Richmond sunrooms are a popular addition to many homes. Sometimes used as a three-season room, and sometimes used year round, the sunroom is designed as a place where you can relax to enjoy the light and warmth of the outdoors through walls made primarily of windows. Because sunrooms are often afterthoughts – added to the home long after it’s built, heating the room to become an all-season space can be a challenge. Instead of adding ducts to nonexistent walls or ceilings to try to add forced hot air, or lining the spaces below the windows with baseboard heaters, consider a better way to heat your sunroom – radiant heat. Radiant heat can keep you warm and toasty in your sunroom year round, and for a fraction of the cost of what it would take to heat the room using other methods.
What Is Radiant Heat?
Radiant heat is technically defined as heat that is transferred from the heating source directly to an object. In this case, radiant heat refers to the method used to warm up the floor of the room. When you stand on the floor, the heat gets transferred directly to you – not into the air of the room. This is a more efficient method of heating, and keeps you more comfortable than other heat sources.
You can install radiant heat in your sunroom in a few different ways, such as running forced hot water through pipes beneath the floor. Because most sunrooms are built on a slab, however, the most common method involves installing electric mats beneath your flooring. These thin fiberglass mats have wires embedded in them that are laid directly on the slab or subfloor. Your finished flooring is installed directly on top of the mat, which is hooked up to a thermostat. When the mats are turned on, the radiant heat energy is transferred from the mat to the floor, and from the floor to the objects in the room such as your furniture – and you.
Why Radiant Heat Is So Beneficial in a Sunroom
Radiant heat can technically be installed in any room of your home, but it makes the most sense in a few specific areas – such as your sunroom.
Less Heat Loss
For the most part, the majority of sunrooms are made with three outside walls filled with windows, if they aren’t made entirely out of glass. In some cases, your ceiling may also be made of glass or may have windows installed as well. This makes insulating the room very difficult, particularly because windows can account for as much as 40% of the energy you use to heat a room being lost through the air.
Because radiant heat is transferred directly to objects, it doesn’t heat the air. This means that you need less insulation in your sunroom to stop heat loss. In fact the air temperature in the room can be significantly lower in a room with radiant heat and still keep you warm because your chair and body are coming into contact with the radiant heat – and getting the heat transfer – rather than the air.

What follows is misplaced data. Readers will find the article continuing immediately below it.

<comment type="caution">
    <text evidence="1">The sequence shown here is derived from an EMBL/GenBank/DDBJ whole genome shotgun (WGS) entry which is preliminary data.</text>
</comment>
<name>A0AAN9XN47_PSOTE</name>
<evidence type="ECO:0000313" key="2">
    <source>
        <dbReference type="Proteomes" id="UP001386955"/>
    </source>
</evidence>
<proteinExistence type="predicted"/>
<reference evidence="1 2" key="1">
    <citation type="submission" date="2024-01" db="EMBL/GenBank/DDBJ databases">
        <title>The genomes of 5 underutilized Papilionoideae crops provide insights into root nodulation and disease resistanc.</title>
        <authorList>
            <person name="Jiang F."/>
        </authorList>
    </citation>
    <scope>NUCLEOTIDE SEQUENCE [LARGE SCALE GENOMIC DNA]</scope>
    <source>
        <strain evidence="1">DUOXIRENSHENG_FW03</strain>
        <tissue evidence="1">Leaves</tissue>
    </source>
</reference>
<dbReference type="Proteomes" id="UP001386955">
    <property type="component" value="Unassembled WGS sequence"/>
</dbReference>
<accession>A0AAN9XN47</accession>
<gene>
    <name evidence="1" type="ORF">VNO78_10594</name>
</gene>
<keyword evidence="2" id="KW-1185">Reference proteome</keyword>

Some people originally install sunrooms as three-season rooms or porches. The biggest reason for this, rather than originally creating them as four-season rooms, is because it can be so difficult to install decent heating in the room. Forced hot air requires ducts that often can’t be run into the thin walls or slab floor of the room. Forced hot water and oil heat require pipes to be run to the room, which means opening up other walls and floors, and electric baseboard heaters can often be expensive and inefficient.
Radiant heating is very easy to install, even on a slab. The mats or wires can be laid anywhere, and are even easy enough for a DIY homeowner to put down themselves. The wires hook up to a thermostat on the wall so you can control the heat of the sunroom separately from the rest of the house, and you can install any flooring you want right on top from tile to hardwood, letting you customize the look and feel of the room while remaining warm and comfortable. You can also easily retrofit an existing sunroom with radiant heat, so even if you have a current three season space you want to convert, you can do so without too much time or expense.
Low Cost to Run
Many of the radiant heat mats on the market today take about as much energy to run as it costs to run a single light bulb. This means that you can heat your sunroom for significantly less money that it would cost you to try to heat it using other methods. And because you have less heat loss, and often feel warmer in a room using radiant heat, you need less energy to be comfortable in the same space. All of this translates to you being able to enjoy your sunroom year round for just pennies on the dollar.
Add Some Radiant Heat to Your Sunroom
Whether you’re building a new sunroom onto your home, or just looking for a more efficient way to heat one that’s already there, give radiant heat a try. You’ll find that for your money, there are rarely more efficient methods out there that can keep you as warm and comfortable in the space year round.
For any other tips on how to make your home remodeling a breeze, Classic Construction
is available for all your Richmond remodeling services. To learn more, give us a call at 804-776-5070 or fill out our online form for a free consultation.